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Anthony McCall: Line Describing a Cone

A presentation of the ground-breaking work from 1973

Anthony McCall's Line Describing a Cone tests the boundaries between cinema and sculpture. The work takes the form of a projected white dot that slowly grows to fill the dark space with a cone of light, immersing audience members in its field, to mesmerising effect.

transcription

Anthony McCall:

‘Line Describing a Cone’ is thirty minutes long. It is a sixteen millimetre film. It is projected on a film projector.

We have the projector at one end of the space. What happens at the beginning is there is a pencil of light that runs through space from the projector to the wall. The image on the wall at that point is just a dot with white lines.

That dot on the wall gradually traces a circle leaving a trail behind it. It traces it very, very slowly. It takes half an hour to define an entire circle and in the end you have a complete hollow cone of light in space. This has a certain drama to it as it completes its circle as it turns around and of course there are no surprises: everyone can see where it is going and then they kind of begin to quite eagerly wait for it to complete itself.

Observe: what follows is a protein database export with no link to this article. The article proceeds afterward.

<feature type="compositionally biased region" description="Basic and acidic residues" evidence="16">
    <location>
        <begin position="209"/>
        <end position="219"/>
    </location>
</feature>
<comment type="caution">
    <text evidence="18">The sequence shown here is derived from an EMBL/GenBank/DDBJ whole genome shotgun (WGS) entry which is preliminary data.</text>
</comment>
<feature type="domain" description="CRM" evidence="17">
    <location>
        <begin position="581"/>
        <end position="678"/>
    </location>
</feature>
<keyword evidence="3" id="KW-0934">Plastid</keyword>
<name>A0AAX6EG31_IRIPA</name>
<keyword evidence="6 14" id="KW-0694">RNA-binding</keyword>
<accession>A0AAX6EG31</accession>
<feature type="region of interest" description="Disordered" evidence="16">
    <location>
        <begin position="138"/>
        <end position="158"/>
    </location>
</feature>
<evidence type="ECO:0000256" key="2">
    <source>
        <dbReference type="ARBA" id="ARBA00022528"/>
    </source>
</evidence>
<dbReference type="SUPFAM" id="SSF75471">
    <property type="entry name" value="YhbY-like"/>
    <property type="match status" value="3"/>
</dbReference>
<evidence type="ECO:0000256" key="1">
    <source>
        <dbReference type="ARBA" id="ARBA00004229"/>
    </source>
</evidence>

You can watch it however you want but I would recommend perhaps try standing with your back to the image and looking towards the projector and see what you see and go from there. It has to be large enough to be capable of incorporating its spectators. The star auditorium is an auditorium - it’s a traditional film viewing space. It does rather throw into relief what a film viewing situation is usually like, so there will be a certain improvised spirit and I would say that the performative aspect of tonight’s showing will be rather unique.

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